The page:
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How To Repair Your Kitchen Aid Mixer Gear Box

By Dutch, Mar 25, 2011 | |
  1. Awhile back I posted about the KA gearbox blowing up. Totally my mistake. (I guess?)

    I found a parts supplier on the web "who was great" and here is the rest of the story..........

    The original picture of the "bakalite"?? gearbox housing that gave up.


    New cast aluminum gearbox housing. It is up and running. About $75.


    These are the parts that needed replacing.



    Grease cleaned out and ready for new parts.


    The new parts and tools needed. Q tips were cut and sliced to clean out the gear teeth of broken pieces. The wire thing is a sensor I bought because my mixer won't start if it is cold (below 70*). I have to take a hair dryer to it to warm it up. It is a sensor that senses motor speed ($8). I still have to use a hair dryer to start it. 


    All the gears are in and grease up. Started the motor and all worked perfectly. Then I noticed the alignment hole in the housing was plugged with part of the old bakalite housing that broke off. Out came the dremmel tool and dental picks. 15 min later the hole was cleaned. Sure wish I had noticed that broken pin earlier. In the confusion, I forgot to take the gear assembly picture.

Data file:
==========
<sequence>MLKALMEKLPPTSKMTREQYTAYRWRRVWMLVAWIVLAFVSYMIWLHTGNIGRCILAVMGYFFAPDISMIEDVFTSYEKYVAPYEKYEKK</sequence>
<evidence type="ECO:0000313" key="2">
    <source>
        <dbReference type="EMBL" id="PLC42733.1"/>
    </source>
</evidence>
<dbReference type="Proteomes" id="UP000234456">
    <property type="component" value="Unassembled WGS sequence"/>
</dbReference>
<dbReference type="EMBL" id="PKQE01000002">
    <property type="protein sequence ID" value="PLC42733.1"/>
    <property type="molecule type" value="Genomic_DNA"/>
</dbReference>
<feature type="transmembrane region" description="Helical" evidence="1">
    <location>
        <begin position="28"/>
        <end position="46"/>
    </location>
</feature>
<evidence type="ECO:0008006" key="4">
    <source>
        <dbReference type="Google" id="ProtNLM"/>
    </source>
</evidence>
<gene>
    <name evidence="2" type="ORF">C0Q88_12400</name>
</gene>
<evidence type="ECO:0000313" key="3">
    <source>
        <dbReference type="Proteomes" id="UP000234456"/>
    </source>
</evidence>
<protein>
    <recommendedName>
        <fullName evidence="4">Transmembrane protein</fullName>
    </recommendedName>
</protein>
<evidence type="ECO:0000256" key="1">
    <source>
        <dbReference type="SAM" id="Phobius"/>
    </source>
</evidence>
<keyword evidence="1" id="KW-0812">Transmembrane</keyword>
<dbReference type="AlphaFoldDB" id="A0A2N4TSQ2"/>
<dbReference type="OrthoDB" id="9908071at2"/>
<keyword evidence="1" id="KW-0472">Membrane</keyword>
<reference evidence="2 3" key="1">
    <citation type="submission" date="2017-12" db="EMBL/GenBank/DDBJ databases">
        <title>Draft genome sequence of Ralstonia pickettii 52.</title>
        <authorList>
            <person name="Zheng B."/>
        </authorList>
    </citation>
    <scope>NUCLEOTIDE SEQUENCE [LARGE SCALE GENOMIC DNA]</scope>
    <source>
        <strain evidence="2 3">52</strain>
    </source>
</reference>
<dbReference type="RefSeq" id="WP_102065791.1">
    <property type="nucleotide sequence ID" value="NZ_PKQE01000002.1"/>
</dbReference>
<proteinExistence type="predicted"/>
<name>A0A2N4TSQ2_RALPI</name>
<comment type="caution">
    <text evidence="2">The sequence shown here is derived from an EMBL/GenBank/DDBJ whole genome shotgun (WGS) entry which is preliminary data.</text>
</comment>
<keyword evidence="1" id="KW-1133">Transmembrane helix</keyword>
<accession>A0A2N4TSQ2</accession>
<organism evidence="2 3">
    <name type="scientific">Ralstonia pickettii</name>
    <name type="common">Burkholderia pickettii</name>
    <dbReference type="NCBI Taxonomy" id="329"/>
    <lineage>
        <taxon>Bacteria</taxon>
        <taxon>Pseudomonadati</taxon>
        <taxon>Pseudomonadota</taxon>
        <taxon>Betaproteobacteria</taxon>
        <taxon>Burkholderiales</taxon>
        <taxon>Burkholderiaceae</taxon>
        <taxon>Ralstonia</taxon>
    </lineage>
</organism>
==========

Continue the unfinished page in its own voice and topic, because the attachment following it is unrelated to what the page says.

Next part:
All in all it was a relatively simple fix. With a little patience anyone could do it.

    The reading I came across suggested (if high usage to a gearbox, change grease periodically).

    In the KA they say the unit is greased for life. If you use the attachments on the front of the motor once a week (?) (my guess) I would regrease every 3-4 years. I would also take the top off of the mixer and check to see if your gear housing is cast aluminum. If not, order a new aluminum housing and regrease the gearbox at that time and replace the housing.

    PM me and I will be glad to help you out.


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  1. wilotre
    The blowout was caused by a design flaw, plastic just can't take the abuse the hard working gears dish out. My advise to anyone with a little bit older 600KA is to open it and check to make sure they have the magnesium (metal) gear housing. If you have a plastic one, order a replacement metal one and replace it BEFORE it fails. Most of the ones we get in have major gear failure when the plastic housing goes. That equals more expense. As for greasing, we reccomend every 5 years under light to mderate use and every 3 under heavy use. Always cleans as much old grease out as possible, especially if there was gear damage, those metal grindings work like grinding compound. Remember that broken stud is almost always a factor, use a awl or dremel to clean the hole. A word of warning, if your machine seems to be getting quite warm, take a break. These motors are not repairable, if you burn it out you have to replace the whole motor.